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City voters to decide water's fluoride content
Billy Edwards

In addition to hearing that Liberty and Bryan counties should reduce their withdrawal from the Floridan aquifer, Hinesville city leaders discussed other water-related issues last week during their annual planning workshop on St. Simons Island.

One of those issues was an update on the renovation of the wastewater-treatment plant on Fort Stewart. City Manager Billy Edwards summarized the renovations to the Courier on Monday.

“That plant was made operational back in the 1984-85 timeframe,” Edwards said. “It’s seen its better days with regard to wear and age of equipment. Renovation needs to be done — period.

“In addition to that, we’re under a new permit, which regulates the discharge after it’s been treated. The new permit requires it to be treated to a much higher level than the old permit did. The existing system — even when it was new — would not be able to meet the discharge parameters under the new permit, in regard to ammonia removal, things of that nature.”

Some components of the plant will be demolished, while others will be used for different functions.

Edwards said that Hinesville is leasing additional property next to the existing plant, so the city can build new components that will become what he called “the backbone” of the new plant.

City Engineer Paul Simonton told the city council that construction of the new plant is slated to begin in November, with completion scheduled for January 2017.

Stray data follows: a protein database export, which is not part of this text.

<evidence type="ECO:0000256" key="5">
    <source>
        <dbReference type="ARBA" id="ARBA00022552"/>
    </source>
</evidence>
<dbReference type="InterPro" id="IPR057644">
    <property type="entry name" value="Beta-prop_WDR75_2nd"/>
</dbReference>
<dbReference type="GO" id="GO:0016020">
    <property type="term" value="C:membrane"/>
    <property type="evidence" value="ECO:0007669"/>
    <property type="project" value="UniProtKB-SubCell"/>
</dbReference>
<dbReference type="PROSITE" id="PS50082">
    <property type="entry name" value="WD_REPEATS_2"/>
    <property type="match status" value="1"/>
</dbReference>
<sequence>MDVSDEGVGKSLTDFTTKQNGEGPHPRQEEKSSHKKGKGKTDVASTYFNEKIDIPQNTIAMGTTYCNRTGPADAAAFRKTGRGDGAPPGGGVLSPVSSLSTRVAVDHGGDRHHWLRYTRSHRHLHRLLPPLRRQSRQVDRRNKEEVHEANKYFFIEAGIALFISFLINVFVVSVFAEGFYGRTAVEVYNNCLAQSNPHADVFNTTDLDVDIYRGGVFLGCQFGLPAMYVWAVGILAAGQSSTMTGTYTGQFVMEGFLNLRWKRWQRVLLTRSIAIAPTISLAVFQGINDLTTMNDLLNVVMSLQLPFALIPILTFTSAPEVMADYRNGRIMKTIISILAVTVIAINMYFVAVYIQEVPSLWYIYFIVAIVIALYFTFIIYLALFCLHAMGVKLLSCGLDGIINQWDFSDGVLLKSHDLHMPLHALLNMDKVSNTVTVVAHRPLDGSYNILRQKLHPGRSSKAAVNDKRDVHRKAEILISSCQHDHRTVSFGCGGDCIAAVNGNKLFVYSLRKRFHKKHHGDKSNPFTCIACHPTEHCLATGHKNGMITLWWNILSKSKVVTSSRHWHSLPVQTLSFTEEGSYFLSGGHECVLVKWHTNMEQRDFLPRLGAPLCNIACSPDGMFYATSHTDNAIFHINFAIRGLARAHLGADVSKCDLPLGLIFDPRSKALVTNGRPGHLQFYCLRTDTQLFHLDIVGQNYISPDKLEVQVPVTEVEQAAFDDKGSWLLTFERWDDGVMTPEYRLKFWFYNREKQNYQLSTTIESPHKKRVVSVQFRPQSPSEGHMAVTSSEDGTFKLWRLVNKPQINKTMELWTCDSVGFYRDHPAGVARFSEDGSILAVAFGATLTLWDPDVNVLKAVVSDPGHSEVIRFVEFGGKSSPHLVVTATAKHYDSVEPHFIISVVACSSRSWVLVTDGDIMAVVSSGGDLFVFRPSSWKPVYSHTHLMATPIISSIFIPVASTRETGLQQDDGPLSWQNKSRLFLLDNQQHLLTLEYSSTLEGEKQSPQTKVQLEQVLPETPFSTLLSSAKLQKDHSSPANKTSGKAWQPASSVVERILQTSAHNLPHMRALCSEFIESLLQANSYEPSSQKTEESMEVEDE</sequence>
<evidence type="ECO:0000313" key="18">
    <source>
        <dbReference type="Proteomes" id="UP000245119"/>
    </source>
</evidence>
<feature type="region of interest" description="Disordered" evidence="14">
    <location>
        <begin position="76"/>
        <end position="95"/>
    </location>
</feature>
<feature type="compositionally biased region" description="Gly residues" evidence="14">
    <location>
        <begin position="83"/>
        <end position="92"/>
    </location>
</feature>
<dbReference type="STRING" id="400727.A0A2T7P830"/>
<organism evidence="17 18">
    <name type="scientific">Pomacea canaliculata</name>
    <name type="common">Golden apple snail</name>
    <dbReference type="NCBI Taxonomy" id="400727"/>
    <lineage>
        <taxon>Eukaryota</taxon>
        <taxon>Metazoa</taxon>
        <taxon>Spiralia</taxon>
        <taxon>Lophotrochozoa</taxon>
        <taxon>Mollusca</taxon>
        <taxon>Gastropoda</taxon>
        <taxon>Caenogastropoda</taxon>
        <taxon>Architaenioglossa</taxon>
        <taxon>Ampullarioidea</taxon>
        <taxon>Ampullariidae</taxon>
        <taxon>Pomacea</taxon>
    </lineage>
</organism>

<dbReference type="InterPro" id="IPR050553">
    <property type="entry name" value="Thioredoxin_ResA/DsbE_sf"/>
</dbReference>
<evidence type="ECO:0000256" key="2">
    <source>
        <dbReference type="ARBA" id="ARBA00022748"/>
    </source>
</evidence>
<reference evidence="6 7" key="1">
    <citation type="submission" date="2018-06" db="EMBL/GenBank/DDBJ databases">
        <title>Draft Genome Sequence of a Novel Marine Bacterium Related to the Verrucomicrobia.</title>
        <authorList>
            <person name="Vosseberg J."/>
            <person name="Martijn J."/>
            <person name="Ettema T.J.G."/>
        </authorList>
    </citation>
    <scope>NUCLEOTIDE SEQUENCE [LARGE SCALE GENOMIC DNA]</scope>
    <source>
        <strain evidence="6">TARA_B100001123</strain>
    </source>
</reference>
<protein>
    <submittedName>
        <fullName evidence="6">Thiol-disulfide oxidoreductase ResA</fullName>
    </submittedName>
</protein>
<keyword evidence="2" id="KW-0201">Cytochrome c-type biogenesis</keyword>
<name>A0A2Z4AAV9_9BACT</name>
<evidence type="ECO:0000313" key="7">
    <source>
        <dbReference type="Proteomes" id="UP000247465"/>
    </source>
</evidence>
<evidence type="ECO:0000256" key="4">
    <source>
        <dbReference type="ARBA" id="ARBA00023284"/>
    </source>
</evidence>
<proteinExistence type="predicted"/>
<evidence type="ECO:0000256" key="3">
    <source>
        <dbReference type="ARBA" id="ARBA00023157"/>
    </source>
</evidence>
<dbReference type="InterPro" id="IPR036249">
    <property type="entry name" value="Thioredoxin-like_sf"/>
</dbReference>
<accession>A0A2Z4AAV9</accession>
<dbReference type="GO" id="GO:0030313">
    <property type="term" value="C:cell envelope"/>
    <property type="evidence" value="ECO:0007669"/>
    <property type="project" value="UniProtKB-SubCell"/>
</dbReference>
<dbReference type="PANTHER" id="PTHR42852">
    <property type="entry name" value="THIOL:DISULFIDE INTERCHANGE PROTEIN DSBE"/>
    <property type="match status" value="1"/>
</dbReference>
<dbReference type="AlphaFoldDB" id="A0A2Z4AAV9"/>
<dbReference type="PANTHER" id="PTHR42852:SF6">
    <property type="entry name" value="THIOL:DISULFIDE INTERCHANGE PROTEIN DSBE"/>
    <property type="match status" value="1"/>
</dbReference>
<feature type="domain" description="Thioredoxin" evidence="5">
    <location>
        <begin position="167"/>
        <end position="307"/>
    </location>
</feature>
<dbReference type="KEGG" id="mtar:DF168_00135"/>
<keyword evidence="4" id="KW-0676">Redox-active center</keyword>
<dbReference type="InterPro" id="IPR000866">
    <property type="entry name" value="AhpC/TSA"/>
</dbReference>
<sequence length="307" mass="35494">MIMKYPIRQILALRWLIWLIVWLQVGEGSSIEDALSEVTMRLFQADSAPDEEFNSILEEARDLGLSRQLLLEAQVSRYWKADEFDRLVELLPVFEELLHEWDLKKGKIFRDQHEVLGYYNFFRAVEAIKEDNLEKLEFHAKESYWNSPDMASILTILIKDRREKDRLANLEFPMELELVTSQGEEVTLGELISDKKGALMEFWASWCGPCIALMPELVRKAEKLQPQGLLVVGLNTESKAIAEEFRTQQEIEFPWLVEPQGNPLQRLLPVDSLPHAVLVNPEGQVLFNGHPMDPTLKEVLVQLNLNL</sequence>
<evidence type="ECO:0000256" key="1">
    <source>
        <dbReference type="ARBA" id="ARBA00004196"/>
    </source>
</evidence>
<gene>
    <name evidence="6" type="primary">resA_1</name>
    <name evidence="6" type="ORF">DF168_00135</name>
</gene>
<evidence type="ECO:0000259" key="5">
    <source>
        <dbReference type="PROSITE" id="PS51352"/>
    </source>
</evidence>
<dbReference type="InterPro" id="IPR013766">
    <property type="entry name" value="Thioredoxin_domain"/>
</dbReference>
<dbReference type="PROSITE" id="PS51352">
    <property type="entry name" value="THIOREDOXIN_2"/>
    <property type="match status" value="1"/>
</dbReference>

Another water issue proposed during the workshop was to stop adding fluoride to the city’s drinking water.

Edwards said the city’s drinking water already contains a naturally occurring level of fluoride that’s near the level it’s treated for. In the 1980s, there was a push to add fluoride to drinking water because of its ability to prevent tooth decay. Now, he said, fluoride is added to toothpaste — which, Edwards pointed out, consumers are warned not to swallow.

He said there is a large segment of society that’s opposed to adding fluoride to water due to the health risk. Also, the city would save $15,000-$20,000 a year by not adding fluoride. City leaders agreed to have residents to vote to keep or stop adding fluoride.

Still another water-related issue Edwards brought to city leaders’ attention was the results of an investigation into possible water-pressure problems in multi-level apartment complexes going up in the city.

“We’ve learned through development that’s occurring that people are more interested in building two- and three-story buildings,” he said. “But there are some water-pressure issues in regard to the second and third floors. As a result of that, we’re trying to create a climate in which we’re more of a development-friendly community.”

Edwards said the city leaders authorized him and city engineers to look at ways to reduce the cost of developing, noting that developers have to install booster pumps at each of their multi-level complexes. The city’s options include installing booster pumps as part of the water system or raising the city’s water tanks.

In all, they are investigating all options to determine if it’s something the city wants to pursue, he said.

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